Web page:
We’ve all seen these white-coated, glittery-eyed characters in the movies, manipulating test tubes and creating monsters (NOTE: Subscribers have a coupon that gets them this beautiful hardcover for less than $5!) Some of them have died (and some of THOSE people are still working anyway), but lots of these extreme risk-takers are still around today.

For instance, a private company called Mars One has just announced that it will send a four-person crew to Mars by 2023. To keep their costs down, it will be a one-way trip.

In the June 9th edition of the Wall Street Journal, Alex Boese writes: "Mars offers a barren, inhospitable environment. The temperatures are freezing, and the atmosphere is toxic. The crew of such a mission should expect their experience, and therefore the rest of their lives, to be at least somewhat unpleasant. Given this, who in their right mind would volunteer to go?

"Probably quite a few people."

Before the space age, in 1946, when the Navy conducted its atomic bomb tests at the Bikini Atoll, more than 90 people volunteered to man the ships stationed in the target area. Researchers were eager to do this, since human test subjects would be "more satisfactory than animals," but the military feared the bad publicity, so they turned them down.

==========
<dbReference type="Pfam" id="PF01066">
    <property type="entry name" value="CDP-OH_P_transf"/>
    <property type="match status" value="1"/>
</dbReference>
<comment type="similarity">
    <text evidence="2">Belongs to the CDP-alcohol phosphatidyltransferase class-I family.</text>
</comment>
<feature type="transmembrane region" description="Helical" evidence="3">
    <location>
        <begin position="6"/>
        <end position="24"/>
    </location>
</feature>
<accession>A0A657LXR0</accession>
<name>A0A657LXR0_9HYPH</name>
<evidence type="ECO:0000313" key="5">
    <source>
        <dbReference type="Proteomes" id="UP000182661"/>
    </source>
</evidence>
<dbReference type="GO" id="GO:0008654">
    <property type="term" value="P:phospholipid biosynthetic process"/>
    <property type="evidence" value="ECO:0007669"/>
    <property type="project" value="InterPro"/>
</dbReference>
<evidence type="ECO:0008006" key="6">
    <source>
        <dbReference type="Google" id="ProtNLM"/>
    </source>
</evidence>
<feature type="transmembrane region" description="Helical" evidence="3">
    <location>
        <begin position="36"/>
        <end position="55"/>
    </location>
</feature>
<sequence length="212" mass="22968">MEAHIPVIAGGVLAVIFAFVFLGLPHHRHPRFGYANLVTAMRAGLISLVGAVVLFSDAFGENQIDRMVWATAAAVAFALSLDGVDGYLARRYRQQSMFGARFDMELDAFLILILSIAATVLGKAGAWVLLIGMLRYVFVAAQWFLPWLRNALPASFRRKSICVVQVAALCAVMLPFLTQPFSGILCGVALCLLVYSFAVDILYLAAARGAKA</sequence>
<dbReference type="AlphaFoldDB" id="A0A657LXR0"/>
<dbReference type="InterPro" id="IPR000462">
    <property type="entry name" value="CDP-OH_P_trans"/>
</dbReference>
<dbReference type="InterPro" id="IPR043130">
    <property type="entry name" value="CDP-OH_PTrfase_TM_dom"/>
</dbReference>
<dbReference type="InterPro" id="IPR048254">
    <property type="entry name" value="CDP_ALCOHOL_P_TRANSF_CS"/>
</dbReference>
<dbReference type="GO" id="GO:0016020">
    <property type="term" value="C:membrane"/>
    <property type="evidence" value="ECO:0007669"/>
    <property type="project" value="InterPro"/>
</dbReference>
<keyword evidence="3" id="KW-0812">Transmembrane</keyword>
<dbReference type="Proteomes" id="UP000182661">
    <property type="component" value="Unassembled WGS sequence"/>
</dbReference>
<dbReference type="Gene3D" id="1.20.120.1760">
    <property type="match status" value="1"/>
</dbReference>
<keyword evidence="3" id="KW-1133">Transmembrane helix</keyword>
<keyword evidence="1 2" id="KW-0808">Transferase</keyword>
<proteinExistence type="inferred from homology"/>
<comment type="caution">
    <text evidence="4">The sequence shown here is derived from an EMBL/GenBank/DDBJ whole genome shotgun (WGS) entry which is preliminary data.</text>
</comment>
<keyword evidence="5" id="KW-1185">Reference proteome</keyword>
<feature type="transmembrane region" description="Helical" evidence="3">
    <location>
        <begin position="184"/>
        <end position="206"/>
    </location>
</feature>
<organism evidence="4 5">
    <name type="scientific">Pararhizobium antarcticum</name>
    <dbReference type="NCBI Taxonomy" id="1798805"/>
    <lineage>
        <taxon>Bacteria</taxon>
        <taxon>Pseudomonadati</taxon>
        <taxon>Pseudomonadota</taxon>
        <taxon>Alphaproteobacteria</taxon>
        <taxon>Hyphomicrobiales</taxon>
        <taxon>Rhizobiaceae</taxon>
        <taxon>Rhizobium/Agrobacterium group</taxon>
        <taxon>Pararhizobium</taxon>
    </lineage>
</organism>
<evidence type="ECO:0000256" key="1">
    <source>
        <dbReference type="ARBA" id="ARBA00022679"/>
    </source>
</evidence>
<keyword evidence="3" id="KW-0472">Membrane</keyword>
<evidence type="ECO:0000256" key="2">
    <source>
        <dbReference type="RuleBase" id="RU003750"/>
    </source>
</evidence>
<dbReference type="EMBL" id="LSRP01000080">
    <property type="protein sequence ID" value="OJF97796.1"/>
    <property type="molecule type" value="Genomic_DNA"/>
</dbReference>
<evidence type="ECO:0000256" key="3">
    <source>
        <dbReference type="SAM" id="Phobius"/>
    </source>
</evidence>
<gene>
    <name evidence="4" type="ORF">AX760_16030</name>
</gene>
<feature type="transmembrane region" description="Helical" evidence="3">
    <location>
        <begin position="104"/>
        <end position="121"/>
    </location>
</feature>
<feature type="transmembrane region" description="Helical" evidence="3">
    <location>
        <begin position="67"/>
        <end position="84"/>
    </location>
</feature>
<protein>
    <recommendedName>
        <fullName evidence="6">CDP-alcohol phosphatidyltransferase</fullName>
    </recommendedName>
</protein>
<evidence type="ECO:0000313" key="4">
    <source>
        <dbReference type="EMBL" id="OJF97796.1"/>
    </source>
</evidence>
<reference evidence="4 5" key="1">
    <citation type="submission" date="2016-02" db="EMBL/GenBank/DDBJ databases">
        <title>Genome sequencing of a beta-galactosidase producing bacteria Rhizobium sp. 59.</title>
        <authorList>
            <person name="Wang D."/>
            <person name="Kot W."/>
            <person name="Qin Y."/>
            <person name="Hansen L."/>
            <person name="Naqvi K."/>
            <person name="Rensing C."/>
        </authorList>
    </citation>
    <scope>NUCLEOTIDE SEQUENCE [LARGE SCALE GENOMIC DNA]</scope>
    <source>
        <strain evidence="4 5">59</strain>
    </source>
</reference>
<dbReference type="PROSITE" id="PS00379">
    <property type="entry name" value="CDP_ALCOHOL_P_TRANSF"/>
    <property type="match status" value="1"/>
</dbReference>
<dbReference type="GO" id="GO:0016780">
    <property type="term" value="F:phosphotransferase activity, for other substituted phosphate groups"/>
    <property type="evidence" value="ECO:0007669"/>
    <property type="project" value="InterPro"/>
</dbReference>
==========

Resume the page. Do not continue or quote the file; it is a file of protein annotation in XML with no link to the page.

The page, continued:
In 1933, entomologist Allan Walker Blair induced a female black-widow spider to bite his hand, and allowed its fangs to stay in him for 10 seconds, so that he could get a full dose of venom. He did this despite the fact that another researcher had already done the same experiment 12 years earlier. Blair then spent several days "writhing in nightmarish pain at the local hospital," where a physician said he had never seen "more abject pain manifested in any other medical or surgical condition."

Japanese pediatrician Shimesu Koino ate 2,000 intestinal roundworm eggs "in order to study the life cycle of the organism firsthand." He ended up coughing up the worms from his lungs.

Mathematician Pope R. Hill flipped a coin 100,000 times to prove that heads and tails would come up an approximately equal number of times. It took him a year to do this, but he persevered anyway.

In a more serious experiment, Herbert Woollard and Edward Carmichael attached weights to their testicles "in order to examine how the subsequent pain spread throughout their bodies."

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